Archive for November, 2011

Teaching for Creativity: Two Cool Web Sites

One of the ways that I like to inspire and motivate my own creativity is to surf the web and see what’s happening at other places and museums in the world.  When I find something I like, I will periodically revisit a web site to see what is new and also reconnect with some of the creative sparks that caught my mind on the first visit.  For this post in the Teaching for Creativity series, I am sharing with you two art museum web sites that are quickly becoming regular stops on my web surfing adventures, and are particularly relevant to the themes of art, artists, and creativity.

Tate Modern: turbinegeneration
This innovative website is based on the idea of international exchange and collaboration. Designed for schools, artists, and galleries, the Tate’s Unilever Series: turbinegeneration project is an offshoot of their annual Turbine Hall installation sponsored by Unilever.  Each year, the Tate Modern commissions an artist to create an installation for this colossal space.  The most recent Unilever Series artist featured on the turbinegeneration website is Ai Weiwei.  The next artist to be featured is Tacita Dean.  The installation created by each artist serves as the catalyst for students, teachers, and artists participating in the turbinegeneration project.  Through basic social media, participants can connect and share ideas and artworks that are inspired by the work of artists featured in the Unilever Series.  An online gallery of artworks created in response to the work of Ai Weiwei includes participants from Brazil, United Kingdom, Korea, Portugal, and India.  How cool is it to see how students across the world respond to the work of this contemporary artist!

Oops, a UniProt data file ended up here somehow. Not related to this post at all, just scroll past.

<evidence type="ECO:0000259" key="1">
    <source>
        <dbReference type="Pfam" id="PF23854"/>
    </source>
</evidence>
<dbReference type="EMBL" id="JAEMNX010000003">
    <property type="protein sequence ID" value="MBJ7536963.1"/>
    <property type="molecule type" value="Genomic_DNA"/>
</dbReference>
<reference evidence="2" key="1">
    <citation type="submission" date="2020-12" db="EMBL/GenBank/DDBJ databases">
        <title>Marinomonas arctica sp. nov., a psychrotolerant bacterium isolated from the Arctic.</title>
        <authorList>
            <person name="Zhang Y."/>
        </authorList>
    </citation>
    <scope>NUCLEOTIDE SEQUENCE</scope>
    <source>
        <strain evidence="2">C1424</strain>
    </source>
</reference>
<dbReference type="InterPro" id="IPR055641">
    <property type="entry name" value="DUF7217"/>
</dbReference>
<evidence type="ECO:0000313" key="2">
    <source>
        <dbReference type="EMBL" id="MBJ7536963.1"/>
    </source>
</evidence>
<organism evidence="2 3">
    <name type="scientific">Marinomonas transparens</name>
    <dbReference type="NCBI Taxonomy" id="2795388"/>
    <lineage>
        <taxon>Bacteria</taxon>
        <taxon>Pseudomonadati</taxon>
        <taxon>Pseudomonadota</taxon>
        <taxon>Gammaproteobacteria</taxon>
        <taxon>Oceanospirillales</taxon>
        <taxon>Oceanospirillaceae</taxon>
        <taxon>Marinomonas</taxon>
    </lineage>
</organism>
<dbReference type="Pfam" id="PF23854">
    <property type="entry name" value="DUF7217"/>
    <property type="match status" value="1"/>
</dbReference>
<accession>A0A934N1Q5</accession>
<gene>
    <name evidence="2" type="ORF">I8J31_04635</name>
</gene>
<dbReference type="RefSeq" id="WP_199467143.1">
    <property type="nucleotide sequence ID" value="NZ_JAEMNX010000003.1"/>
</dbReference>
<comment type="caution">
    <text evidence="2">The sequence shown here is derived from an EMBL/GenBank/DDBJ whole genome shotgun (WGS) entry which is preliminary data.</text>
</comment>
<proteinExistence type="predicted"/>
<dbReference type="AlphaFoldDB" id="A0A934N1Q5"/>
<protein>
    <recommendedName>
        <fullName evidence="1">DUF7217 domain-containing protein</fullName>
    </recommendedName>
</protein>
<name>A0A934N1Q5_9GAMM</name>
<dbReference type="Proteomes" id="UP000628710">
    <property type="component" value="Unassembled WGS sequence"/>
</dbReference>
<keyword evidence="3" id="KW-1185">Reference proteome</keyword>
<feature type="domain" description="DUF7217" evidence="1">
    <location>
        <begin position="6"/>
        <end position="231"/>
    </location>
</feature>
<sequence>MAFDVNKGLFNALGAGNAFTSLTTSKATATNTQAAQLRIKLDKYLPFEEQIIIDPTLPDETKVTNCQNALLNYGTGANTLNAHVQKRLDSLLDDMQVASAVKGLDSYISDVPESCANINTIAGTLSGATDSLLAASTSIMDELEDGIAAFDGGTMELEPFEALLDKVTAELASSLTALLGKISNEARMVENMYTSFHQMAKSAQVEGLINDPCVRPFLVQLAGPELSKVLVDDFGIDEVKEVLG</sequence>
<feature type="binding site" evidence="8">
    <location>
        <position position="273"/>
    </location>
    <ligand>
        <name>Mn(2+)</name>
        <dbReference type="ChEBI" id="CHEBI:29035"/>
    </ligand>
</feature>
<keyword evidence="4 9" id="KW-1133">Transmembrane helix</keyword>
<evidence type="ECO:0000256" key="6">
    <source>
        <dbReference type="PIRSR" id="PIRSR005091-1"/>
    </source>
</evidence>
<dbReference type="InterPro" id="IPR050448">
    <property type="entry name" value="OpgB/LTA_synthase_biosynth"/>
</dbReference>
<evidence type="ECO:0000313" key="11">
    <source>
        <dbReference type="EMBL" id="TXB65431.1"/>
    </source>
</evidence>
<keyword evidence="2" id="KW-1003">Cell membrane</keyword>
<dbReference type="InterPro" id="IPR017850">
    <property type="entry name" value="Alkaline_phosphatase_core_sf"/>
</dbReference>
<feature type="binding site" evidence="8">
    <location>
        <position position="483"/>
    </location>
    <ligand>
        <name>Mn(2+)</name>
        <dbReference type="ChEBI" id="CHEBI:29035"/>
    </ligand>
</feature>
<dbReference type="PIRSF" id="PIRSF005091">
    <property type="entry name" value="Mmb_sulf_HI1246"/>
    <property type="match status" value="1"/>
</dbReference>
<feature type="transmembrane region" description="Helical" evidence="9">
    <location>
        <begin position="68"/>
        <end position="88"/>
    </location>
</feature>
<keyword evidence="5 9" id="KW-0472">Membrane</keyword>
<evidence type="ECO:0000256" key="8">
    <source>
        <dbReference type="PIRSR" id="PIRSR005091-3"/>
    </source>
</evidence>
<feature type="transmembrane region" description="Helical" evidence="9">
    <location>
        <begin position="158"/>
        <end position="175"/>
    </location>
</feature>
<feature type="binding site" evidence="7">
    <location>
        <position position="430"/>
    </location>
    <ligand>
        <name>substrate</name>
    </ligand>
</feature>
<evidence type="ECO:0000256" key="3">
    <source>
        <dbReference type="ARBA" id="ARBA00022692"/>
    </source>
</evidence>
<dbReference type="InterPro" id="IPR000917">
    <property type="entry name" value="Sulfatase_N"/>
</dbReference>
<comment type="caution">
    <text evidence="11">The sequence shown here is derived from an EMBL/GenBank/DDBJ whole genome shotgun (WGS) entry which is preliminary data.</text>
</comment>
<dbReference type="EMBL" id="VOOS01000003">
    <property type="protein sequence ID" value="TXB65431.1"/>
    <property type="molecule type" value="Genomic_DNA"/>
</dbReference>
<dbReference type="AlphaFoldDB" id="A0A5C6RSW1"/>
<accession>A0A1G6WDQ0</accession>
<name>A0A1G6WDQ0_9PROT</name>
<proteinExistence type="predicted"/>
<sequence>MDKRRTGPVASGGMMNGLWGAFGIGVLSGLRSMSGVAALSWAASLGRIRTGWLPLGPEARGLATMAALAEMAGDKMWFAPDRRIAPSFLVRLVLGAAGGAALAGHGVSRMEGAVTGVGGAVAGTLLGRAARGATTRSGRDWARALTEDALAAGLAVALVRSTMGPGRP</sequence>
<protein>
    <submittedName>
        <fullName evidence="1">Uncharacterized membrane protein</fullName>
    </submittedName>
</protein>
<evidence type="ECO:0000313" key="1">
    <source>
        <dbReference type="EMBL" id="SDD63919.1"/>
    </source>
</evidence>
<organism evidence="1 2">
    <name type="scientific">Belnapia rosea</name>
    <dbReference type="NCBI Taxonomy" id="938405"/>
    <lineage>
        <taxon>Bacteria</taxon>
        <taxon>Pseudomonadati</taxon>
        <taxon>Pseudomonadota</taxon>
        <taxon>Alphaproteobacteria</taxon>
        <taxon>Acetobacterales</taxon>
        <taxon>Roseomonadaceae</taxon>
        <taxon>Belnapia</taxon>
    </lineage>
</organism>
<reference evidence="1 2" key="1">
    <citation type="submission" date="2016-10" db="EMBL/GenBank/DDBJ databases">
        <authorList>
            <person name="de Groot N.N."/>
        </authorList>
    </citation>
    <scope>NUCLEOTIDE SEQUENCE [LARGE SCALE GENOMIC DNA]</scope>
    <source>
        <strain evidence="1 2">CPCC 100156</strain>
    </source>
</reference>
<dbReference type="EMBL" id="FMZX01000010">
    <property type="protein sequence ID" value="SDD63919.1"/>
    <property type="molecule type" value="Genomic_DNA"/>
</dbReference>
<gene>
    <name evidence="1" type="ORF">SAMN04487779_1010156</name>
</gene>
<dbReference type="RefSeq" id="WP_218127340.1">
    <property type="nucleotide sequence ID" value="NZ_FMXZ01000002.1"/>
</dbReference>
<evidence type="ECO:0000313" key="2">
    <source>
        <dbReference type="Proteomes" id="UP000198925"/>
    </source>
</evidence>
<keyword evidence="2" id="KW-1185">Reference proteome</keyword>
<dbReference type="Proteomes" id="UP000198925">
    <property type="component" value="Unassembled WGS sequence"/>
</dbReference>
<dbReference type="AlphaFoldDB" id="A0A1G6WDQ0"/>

Denver Art Museum: Creativity Resource for Teachers
This website from the Denver Art Museum launched several years ago on the premise that the creativity of artists can inspire the creativity in each of us.  The site houses a wealth of resources that can be sorted by artwork or lesson plan topic and grade level. Each featured artwork includes information about the maker and the inspiration for the piece, as well as things to look for and multimedia resources that may be useful for teaching.  

What websites inspire you?  Which ones do you find yourself returning to over and over again for creative ideas?  Share your websites in the comment section below – I would love to hear about them and add them to my web surfing adventures.